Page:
Living in home for 7 years with bona fide lease that states I can buy home in the event of landlords death. Landlord died.
My landlord died and the bank refuses to acknowledge my lease which was signed by both my landlord and I and stating that in the event of his death I can purchase the home. The bank is foreclosing and I was served with an eviction notice. I have a pre approval loan statement, down payment and closing cost money. What are my rights and why is my lease not being honored?
You may be able to purchase the home. However, there appears to be a valid lien against the property in favor of the bank. It the lien is valid and the bank has not been paid, the bank is within its rights to foreclose.
You should probably find out who is handling the landlord's estate. Since the landlord owned property, there will likely have to be some type of court action (probate) in the superior court of the county where the property is located. The person handling the estate should be able to clarify the situation. If your lease is clear enough in the terms that would typically encompass a sale, the you should be able to enforce the purchase and sale provisions in the lease. If there is too much ambiguity, it may be more difficult.
In the best case, he/she can sell you the property and they will pay off the banks loan/lien as part of the transaction. If the home has been willed to someone else, then you may have some issues, but reasonable minds (or the court) should be able to solve this.
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Posting questions and reviewing information received from AVVO does not create a lawyer client relationship and such information should not be construed as creating such a relationship.
In WA, a contract for the sale of real property needs to have the legal description of the property written in the contract or a clause specifying that someone will later have the authority to insert the legal description.
Many persons unfamiliar with the statutory requirements of real estate purchases sometimes would not comply with all the statutory requirements making the purported agreements unenforceable.
The bank does not really care who purchases the property as long as the bank is fully paid. If you have the money to pay off the bank, you can research into buying the property.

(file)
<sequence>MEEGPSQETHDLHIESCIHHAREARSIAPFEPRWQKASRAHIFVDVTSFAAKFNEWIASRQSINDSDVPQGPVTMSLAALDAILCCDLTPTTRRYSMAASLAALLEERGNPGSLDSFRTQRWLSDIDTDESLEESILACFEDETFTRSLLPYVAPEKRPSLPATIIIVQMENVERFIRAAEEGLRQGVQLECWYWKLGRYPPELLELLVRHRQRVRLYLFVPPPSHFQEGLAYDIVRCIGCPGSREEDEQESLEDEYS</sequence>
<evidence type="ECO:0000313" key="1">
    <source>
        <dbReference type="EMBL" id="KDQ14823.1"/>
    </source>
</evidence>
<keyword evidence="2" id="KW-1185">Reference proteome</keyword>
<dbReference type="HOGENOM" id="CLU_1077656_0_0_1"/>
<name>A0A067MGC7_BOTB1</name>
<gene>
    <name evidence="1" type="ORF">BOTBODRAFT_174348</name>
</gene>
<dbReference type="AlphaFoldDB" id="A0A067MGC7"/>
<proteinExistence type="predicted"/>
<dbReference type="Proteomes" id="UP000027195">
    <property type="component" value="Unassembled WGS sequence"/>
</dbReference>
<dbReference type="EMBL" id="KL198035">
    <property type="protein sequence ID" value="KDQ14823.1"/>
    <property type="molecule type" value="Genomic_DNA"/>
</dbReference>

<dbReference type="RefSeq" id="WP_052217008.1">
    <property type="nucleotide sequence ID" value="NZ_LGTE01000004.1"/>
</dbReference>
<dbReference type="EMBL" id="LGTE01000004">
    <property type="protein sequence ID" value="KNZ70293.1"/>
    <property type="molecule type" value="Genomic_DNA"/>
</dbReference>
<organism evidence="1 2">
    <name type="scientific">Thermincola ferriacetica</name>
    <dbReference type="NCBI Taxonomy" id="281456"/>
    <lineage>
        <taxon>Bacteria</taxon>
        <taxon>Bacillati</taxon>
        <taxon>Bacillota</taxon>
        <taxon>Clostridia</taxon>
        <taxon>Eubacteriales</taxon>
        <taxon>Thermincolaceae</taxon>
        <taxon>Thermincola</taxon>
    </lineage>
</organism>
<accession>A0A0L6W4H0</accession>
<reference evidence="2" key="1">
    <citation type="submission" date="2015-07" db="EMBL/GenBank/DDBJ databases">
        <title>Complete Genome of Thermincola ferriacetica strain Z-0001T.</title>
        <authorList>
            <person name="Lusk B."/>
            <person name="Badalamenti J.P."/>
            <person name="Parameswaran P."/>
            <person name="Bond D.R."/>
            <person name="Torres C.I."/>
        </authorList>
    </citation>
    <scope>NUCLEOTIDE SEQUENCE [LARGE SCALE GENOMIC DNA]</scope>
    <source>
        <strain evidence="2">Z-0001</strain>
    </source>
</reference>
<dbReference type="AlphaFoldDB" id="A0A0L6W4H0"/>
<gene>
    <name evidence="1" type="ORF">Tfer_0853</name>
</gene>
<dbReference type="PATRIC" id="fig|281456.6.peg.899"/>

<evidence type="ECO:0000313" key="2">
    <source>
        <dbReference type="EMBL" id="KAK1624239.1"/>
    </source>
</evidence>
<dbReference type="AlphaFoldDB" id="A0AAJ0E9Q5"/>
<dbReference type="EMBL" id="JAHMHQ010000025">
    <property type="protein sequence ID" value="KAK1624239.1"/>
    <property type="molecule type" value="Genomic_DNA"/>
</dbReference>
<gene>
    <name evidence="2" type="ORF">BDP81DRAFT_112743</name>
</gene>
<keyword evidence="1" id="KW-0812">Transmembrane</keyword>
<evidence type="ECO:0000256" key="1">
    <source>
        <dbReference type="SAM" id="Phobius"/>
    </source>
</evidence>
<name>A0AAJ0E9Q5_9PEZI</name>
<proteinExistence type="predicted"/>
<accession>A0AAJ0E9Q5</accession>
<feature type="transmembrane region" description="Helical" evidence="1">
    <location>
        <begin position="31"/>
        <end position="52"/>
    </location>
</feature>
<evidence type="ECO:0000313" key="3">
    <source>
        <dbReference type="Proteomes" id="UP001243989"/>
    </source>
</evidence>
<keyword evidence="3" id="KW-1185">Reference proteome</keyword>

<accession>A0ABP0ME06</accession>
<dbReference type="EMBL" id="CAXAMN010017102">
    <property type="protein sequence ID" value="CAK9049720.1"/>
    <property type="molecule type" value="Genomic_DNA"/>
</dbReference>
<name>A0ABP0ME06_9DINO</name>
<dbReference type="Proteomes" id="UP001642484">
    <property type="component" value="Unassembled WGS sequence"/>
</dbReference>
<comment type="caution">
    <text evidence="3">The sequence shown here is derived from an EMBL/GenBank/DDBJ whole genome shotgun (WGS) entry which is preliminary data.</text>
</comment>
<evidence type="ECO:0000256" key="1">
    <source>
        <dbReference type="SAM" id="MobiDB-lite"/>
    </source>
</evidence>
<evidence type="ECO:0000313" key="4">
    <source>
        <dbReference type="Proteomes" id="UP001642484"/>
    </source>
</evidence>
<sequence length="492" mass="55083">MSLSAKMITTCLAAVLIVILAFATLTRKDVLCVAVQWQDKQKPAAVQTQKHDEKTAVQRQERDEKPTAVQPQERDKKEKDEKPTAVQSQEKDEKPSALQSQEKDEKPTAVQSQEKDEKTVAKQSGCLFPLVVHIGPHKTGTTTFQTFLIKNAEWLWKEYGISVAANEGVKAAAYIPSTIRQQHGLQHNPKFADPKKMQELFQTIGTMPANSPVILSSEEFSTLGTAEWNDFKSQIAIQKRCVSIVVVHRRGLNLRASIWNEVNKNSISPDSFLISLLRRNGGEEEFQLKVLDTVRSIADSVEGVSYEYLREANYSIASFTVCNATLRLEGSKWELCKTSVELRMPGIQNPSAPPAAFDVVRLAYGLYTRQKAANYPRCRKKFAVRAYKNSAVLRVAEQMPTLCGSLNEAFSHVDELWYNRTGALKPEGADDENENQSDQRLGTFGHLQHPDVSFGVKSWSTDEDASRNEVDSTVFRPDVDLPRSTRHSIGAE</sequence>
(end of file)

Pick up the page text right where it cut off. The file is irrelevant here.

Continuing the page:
You should review the specific facts with your attorney to see what your legal options may be.
You can sue on the contract joining both the estate and the bank.
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If this answer was helpful, please mark it as helpful or as a best answer. This answer is for general education purposes only. It neither creates an attorney-client relationship nor provides legal guidance or advice. The answer is based on the limited information provided and the answer might be different had additional information been provided. You should consult an attorney.
I agree with my colleagues. I wonder if there is not more going on, here, however. Has an estate been opened? Is there a Personal Representative (executor) in place? If not, then the bank may be foreclosing because they have no one who they legally can deal with. In that case, the Asker may be able to petition to have an estate opened, for purposes of paying off the debt and securing a deed. If there is no one who can legally take care of this, the bank would appear to be caught in legal limbo and they may be foreclosing, in order to force someone to step up to the plate for the estate. If there are no other estate assets, that may be part of the reason for the delay, if in fact, no estate has been opened.
In either case, because this is happening, asker needs to visit with an attorney, right away, to determine what is taking place, why this is happening, and what can be done to stop it.
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I am licensed to practice law in the State of Michigan and have offices in Wayne and Ingham Counties. My practice is focused in the areas of estate planning and probate administration.
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